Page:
Source of Mysterious Pumice 'Raft' in Pacific Found, NASA Says
The source of an enormous floating mass of pumice spotted this week in the South Pacific Ocean off the coast of New Zealand has been discovered: NASA satellite images and other sleuthing science have pinpointed an erupting undersea volcano called the Havre Seamount as the culprit.
On Aug. 9, the HMNZS Canterbury ship observed the floating pumice "island" — measuring a whopping 300 miles (482 kilometers) in length and more than 30 miles (48 km) wide — along a voyage from Auckland to Raoul Island, New Zealand. A maritime patrol aircraft, RNZAF Orion, had seen the weird mass and reported it to this Royal New Zealand Air Force ship. Soon after, the HMNZS crew saw the thick mass of porous rocks.
"The rock looked to be sitting two feet above the surface of the waves, and lit up a brilliant white colour in the spotlight. It looked exactly like the edge of an ice shelf," said Lieutenant Tim Oscar, a Royal Australian Navy officer, in a statement.
Pumice, which forms when volcanic lava cools quickly, is riveted with pores due to gas getting trapped inside as the lava hardens. The result: lightweight rocks that can therefore float. (Recent research suggests such pumice replenishes the Great Barrier Reef with new coral.)
Where the huge floating mass came from was a mystery. At the time, according to the Royal Navy, scientists thought an underwater volcano, possibly the Monowai seamount, which has been erupting along the so-called Kermadec arc, was responsible. [See Photos of the Pumice Raft]
However, though Monowai is several hundred miles to the north of the pumice raft, and it was known to have erupted on Aug. 3, scientists have now ruled it out: An airline pilot reported seeing pumice as early as Aug. 1, according to a statement by NASA.
To finger the source, scientists looked to earthquake records and satellite imagery. New Zealand's GNS Science organization and scientists from Tahiti suggested a connection between the pumice raft and a cluster of earthquakes in the Kermadec Islands on July 17-18. (As magma rises from undersea volcanoes, pushing its way through cracks in the seafloor, the pressure can lead to earthquakes.)
As for imagery, volcanologist Erik Klemetti, an assistant professor of geosciences at Denison University, and NASA visualizer Robert Simmon looked through a months' worth of satellite photos taken by NASA's Moderate Resolution Imaging Spectroradiometer (MODIS) aboard the Terra and Aqua satellites. And that's where they gleaned the first evidence of the offending volcano. Images taken on July 19, from 9:50 a.m. to 2:10 p.m. local time, revealed ash-stained water, gray pumice and a volcanic plume.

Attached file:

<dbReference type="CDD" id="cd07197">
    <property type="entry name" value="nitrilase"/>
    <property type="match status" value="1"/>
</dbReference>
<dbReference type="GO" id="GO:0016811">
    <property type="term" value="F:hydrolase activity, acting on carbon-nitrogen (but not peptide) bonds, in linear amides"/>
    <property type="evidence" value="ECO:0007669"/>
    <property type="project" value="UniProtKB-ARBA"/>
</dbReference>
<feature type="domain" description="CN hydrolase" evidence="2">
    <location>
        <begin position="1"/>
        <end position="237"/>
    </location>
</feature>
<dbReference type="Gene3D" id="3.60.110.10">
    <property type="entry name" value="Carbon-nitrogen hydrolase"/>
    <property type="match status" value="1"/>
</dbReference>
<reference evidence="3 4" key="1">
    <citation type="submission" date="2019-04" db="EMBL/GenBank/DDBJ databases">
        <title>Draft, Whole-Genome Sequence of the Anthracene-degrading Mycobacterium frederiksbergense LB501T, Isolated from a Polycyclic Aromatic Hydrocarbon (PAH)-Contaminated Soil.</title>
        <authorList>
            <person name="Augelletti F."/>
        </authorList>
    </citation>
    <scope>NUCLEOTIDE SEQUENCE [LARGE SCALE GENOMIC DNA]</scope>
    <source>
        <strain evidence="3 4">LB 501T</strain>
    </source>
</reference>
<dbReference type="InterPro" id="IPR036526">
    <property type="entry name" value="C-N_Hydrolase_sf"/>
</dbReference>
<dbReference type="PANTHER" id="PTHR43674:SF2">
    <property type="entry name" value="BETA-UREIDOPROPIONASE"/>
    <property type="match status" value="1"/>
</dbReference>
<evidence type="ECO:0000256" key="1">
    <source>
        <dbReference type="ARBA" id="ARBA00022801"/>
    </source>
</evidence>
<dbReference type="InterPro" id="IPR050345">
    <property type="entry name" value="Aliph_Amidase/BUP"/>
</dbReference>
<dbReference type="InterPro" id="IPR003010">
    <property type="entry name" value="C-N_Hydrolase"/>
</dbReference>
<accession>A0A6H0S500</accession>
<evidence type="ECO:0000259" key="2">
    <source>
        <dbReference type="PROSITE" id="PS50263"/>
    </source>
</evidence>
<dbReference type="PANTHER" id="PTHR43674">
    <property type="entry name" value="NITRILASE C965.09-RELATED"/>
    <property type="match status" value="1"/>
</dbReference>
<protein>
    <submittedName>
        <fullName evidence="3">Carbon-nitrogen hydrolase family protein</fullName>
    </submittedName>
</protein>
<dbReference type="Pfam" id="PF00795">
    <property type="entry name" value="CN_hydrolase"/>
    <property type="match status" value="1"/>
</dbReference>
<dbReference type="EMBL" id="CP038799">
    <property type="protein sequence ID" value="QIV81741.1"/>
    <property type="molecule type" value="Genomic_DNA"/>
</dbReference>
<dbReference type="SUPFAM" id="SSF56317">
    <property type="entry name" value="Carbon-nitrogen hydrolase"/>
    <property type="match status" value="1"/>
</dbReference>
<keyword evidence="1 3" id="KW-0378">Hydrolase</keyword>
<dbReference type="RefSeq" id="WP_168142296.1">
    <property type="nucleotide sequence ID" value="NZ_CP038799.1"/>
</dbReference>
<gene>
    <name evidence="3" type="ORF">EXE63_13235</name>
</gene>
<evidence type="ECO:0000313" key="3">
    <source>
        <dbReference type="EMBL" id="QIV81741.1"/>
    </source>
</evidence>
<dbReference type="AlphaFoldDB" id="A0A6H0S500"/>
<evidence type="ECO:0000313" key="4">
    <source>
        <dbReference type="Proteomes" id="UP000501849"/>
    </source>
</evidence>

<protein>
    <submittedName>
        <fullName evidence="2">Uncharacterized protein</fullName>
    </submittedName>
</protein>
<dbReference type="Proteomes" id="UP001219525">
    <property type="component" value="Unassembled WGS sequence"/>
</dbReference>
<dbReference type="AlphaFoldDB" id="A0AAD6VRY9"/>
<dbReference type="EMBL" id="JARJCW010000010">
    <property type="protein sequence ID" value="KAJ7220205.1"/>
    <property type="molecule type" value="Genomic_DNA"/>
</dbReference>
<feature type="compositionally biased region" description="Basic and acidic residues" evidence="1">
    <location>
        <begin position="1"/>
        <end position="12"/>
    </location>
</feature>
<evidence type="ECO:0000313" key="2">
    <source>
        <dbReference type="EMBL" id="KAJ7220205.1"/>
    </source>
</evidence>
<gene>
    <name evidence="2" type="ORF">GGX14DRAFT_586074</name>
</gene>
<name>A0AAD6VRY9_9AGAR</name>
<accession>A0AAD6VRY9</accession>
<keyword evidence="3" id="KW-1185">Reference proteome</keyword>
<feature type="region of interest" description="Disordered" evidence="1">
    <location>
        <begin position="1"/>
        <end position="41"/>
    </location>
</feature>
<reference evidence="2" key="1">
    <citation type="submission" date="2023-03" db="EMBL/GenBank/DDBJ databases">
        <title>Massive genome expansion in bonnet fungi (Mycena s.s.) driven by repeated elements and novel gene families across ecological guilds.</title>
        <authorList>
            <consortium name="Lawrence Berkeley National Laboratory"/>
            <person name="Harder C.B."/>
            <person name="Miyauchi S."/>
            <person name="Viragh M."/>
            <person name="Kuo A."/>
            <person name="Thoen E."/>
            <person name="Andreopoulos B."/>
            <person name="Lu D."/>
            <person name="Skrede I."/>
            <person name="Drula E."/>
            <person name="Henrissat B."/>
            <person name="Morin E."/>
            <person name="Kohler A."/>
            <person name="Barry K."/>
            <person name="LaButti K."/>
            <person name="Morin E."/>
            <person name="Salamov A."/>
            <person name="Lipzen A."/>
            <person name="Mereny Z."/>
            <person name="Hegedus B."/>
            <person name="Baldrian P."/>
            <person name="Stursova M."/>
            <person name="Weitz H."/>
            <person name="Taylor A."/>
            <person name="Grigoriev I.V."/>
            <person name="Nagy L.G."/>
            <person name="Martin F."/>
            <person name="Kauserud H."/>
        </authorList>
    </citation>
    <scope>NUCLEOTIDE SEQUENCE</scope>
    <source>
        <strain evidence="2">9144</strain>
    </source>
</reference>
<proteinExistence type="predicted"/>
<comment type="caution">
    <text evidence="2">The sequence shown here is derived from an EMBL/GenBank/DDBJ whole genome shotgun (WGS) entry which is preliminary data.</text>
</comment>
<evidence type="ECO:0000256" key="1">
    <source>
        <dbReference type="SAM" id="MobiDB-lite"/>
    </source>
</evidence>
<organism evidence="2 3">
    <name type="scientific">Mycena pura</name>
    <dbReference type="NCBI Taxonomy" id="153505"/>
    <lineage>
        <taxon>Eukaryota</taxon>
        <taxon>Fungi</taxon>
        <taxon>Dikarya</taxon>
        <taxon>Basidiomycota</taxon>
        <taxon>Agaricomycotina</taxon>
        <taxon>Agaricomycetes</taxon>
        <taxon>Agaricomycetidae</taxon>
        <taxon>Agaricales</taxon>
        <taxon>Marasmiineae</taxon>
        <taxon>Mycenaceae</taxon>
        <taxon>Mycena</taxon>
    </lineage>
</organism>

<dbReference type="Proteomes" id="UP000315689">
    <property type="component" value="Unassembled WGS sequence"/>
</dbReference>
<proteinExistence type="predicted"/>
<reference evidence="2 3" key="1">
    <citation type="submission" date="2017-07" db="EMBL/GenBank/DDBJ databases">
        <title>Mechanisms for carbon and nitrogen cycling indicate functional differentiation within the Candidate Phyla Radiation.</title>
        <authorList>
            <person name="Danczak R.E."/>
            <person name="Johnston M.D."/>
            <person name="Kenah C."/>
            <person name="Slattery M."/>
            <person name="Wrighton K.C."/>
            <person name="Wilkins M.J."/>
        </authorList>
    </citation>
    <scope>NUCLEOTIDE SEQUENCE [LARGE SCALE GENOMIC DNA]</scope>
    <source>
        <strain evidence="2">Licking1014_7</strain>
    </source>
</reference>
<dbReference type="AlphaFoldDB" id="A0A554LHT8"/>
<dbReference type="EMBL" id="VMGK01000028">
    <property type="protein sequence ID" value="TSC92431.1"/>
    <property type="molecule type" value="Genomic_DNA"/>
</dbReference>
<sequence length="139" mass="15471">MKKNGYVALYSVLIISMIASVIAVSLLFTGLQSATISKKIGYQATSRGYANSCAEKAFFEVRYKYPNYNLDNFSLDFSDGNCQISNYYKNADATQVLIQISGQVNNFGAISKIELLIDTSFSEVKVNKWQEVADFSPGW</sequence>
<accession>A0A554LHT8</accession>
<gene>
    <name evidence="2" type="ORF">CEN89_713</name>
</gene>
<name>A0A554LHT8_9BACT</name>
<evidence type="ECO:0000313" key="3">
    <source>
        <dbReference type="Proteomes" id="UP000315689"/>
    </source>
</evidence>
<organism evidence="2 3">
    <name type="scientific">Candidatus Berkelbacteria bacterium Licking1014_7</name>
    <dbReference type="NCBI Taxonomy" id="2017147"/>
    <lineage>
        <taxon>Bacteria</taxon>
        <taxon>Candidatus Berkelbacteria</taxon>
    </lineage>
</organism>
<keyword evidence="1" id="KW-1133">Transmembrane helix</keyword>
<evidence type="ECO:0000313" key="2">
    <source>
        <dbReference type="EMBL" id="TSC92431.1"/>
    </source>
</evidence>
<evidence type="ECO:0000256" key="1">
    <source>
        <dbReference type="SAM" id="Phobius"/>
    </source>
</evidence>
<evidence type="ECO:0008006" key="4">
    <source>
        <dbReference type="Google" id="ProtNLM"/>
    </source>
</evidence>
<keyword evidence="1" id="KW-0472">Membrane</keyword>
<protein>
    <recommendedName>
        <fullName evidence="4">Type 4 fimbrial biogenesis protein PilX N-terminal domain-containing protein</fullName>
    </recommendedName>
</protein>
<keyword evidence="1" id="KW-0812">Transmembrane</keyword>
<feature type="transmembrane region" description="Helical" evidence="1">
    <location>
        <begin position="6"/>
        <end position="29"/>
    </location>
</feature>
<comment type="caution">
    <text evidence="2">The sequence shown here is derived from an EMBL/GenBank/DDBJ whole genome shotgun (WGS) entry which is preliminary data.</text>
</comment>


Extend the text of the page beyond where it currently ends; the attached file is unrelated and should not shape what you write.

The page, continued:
By overlaying the satellite imagery onto the ocean floor bathymetry, or seafloor topography, Klemetti identified Havre Seamount as the likely source. Heat from the eruption showed up in MODIS' nighttime imagery on July 18 at 10:50 p.m. local time, according to Alain Bernard of the Laboratoire de Volcanologie, Université Libre de Bruxelles. That suggested the eruption was strong enough to breach the ocean surface from 3,600 feet (1,100 meters) below.
The Havre eruption had tapered off by July 21, leaving behind the sprawling raft of pumice. Winds and currents since have spread the porous rocks into "a series of twisted filaments," according to the NASA statement. As of Aug. 13, the pumice was spread over an area about 280 by 160 miles (450 by 258 kilometers).
Samples taken by crew aboard the HMNZS Canterbury are expected to be analyzed by GNS Science. In addition, when the Canterbury returns through the area in the next few days, "we are hoping to get some better photos or information on the 'raft' back at this time," Todd O'Hara, a press officer with the New Zealand Defence Force, told LiveScience in an email.
To seal the deal, researchers will need to observe the undersea eruption firsthand. "Now, to confirm Havre as the source, research vessels will need to head out there and try to find evidence on the seafloor for the eruption, so confirmation might take months to occur," Klemetti writes on his blog on Wired.com.
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Jeanna served as editor-in-chief of Live Science. Previously, she was an assistant editor at Scholastic's Science World magazine. Jeanna has an English degree from Salisbury University, a master's degree in biogeochemistry and environmental sciences from the University of Maryland, and a graduate science journalism degree from New York University. She has worked as a biologist in Florida, where she monitored wetlands and did field surveys for endangered species. She also received an ocean sciences journalism fellowship from Woods Hole Oceanographic Institution.
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